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The Philosophy of RhythmAesthetics, Music, Poetics$
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Peter Cheyne, Andy Hamilton, and Max Paddison

Print publication date: 2019

Print ISBN-13: 9780199347773

Published to Oxford Scholarship Online: January 2020

DOI: 10.1093/oso/9780199347773.001.0001

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The Life of Rhythm

The Life of Rhythm

Dewey, Relational Perception, and the “Cumulative Effect”

Chapter:
(p.101) 6 The Life of Rhythm
Source:
The Philosophy of Rhythm
Author(s):

Garry L. Hagberg

Publisher:
Oxford University Press
DOI:10.1093/oso/9780199347773.003.0007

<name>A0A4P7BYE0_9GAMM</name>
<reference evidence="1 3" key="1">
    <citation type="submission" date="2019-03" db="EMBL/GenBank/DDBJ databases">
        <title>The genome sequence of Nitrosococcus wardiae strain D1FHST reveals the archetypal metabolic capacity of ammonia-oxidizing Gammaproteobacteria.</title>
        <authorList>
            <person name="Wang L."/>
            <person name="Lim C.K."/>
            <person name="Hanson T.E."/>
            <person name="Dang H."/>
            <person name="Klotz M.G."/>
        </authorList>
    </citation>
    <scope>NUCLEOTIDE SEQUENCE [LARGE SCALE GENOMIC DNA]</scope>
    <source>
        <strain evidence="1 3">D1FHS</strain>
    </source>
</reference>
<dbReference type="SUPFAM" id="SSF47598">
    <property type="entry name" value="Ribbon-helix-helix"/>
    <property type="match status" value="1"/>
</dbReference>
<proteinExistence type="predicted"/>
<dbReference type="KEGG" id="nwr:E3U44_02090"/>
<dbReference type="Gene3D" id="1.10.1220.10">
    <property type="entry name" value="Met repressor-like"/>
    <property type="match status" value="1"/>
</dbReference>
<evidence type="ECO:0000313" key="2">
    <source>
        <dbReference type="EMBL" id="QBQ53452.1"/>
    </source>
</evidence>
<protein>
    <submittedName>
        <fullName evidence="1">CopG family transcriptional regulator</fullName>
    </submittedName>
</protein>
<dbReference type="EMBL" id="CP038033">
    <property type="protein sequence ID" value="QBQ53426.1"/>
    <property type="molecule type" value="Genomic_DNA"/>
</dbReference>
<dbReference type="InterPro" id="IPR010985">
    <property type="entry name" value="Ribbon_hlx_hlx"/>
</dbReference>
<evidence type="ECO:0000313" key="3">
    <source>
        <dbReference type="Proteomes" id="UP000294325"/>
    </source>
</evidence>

Chapter 6 poses the question: Why does rhythm speak to us so deeply? Patterns of accented or percussive sound that move us are meaningful, yet we find it hard to say what associations or connotations create that meaning. It argues that John Dewey’s Art as Experience has deep insights on this question, and focuses on their implications for jazz improvisation. For Dewey, both player and listener are like the live organism interacting within its environment. Hagberg addresses Dewey’s understanding that “rhythm is a universal scheme of existence, underlying all realization of order in change, [that] pervades all the arts, literary, musical, plastic and architectural, as well as the dance”; that “The supposition that the interest in rhythm which dominates the fine arts can be explained simply on the basis of rhythmic processes in the living body is but another case of the separation of organism from environment.”

Keywords:   rhythm, perception, meaning, John Dewey, jazz improvisation, living body

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